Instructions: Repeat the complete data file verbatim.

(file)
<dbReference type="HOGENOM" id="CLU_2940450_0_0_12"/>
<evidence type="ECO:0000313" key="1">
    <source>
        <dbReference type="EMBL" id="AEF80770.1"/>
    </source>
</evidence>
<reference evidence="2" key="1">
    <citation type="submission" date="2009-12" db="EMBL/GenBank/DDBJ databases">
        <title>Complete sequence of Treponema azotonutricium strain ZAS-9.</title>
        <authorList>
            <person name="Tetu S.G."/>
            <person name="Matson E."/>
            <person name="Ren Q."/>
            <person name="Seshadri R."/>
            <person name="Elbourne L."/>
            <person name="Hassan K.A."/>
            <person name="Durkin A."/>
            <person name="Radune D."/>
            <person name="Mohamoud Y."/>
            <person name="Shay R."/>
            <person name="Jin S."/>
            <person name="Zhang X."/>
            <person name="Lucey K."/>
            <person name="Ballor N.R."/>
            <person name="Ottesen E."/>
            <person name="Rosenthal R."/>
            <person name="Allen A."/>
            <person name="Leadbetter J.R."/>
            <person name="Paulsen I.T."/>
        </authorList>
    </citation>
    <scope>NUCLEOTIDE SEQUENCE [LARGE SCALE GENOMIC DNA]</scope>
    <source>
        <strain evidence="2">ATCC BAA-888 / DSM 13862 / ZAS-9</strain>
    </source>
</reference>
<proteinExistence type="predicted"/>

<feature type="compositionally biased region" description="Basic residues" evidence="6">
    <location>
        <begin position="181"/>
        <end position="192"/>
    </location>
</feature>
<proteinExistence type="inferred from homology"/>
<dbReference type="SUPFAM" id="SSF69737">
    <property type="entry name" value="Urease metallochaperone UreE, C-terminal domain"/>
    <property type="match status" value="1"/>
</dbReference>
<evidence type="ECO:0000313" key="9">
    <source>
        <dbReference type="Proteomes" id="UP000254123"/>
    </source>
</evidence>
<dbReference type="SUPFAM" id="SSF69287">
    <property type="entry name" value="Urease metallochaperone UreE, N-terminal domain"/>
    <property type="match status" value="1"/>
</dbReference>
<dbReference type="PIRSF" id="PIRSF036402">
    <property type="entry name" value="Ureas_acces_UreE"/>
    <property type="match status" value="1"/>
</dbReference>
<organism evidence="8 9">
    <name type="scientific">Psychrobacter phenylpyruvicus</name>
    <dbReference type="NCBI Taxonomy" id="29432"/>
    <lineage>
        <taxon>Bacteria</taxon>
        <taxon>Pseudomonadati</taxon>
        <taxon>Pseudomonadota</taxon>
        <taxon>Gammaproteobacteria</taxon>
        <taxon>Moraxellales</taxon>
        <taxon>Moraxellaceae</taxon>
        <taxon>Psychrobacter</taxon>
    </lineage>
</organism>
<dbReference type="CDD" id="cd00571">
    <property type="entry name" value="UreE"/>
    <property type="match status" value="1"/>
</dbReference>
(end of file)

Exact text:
<dbReference type="HOGENOM" id="CLU_2940450_0_0_12"/>
<evidence type="ECO:0000313" key="1">
    <source>
        <dbReference type="EMBL" id="AEF80770.1"/>
    </source>
</evidence>
<reference evidence="2" key="1">
    <citation type="submission" date="2009-12" db="EMBL/GenBank/DDBJ databases">
        <title>Complete sequence of Treponema azotonutricium strain ZAS-9.</title>
        <authorList>
            <person name="Tetu S.G."/>
            <person name="Matson E."/>
            <person name="Ren Q."/>
            <person name="Seshadri R."/>
            <person name="Elbourne L."/>
            <person name="Hassan K.A."/>
            <person name="Durkin A."/>
            <person name="Radune D."/>
            <person name="Mohamoud Y."/>
            <person name="Shay R."/>
            <person name="Jin S."/>
            <person name="Zhang X."/>
            <person name="Lucey K."/>
            <person name="Ballor N.R."/>
            <person name="Ottesen E."/>
            <person name="Rosenthal R."/>
            <person name="Allen A."/>
            <person name="Leadbetter J.R."/>
            <person name="Paulsen I.T."/>
        </authorList>
    </citation>
    <scope>NUCLEOTIDE SEQUENCE [LARGE SCALE GENOMIC DNA]</scope>
    <source>
        <strain evidence="2">ATCC BAA-888 / DSM 13862 / ZAS-9</strain>
    </source>
</reference>
<proteinExistence type="predicted"/>

<feature type="compositionally biased region" description="Basic residues" evidence="6">
    <location>
        <begin position="181"/>
        <end position="192"/>
    </location>
</feature>
<proteinExistence type="inferred from homology"/>
<dbReference type="SUPFAM" id="SSF69737">
    <property type="entry name" value="Urease metallochaperone UreE, C-terminal domain"/>
    <property type="match status" value="1"/>
</dbReference>
<evidence type="ECO:0000313" key="9">
    <source>
        <dbReference type="Proteomes" id="UP000254123"/>
    </source>
</evidence>
<dbReference type="SUPFAM" id="SSF69287">
    <property type="entry name" value="Urease metallochaperone UreE, N-terminal domain"/>
    <property type="match status" value="1"/>
</dbReference>
<dbReference type="PIRSF" id="PIRSF036402">
    <property type="entry name" value="Ureas_acces_UreE"/>
    <property type="match status" value="1"/>
</dbReference>
<organism evidence="8 9">
    <name type="scientific">Psychrobacter phenylpyruvicus</name>
    <dbReference type="NCBI Taxonomy" id="29432"/>
    <lineage>
        <taxon>Bacteria</taxon>
        <taxon>Pseudomonadati</taxon>
        <taxon>Pseudomonadota</taxon>
        <taxon>Gammaproteobacteria</taxon>
        <taxon>Moraxellales</taxon>
        <taxon>Moraxellaceae</taxon>
        <taxon>Psychrobacter</taxon>
    </lineage>
</organism>
<dbReference type="CDD" id="cd00571">
    <property type="entry name" value="UreE"/>
    <property type="match status" value="1"/>
</dbReference>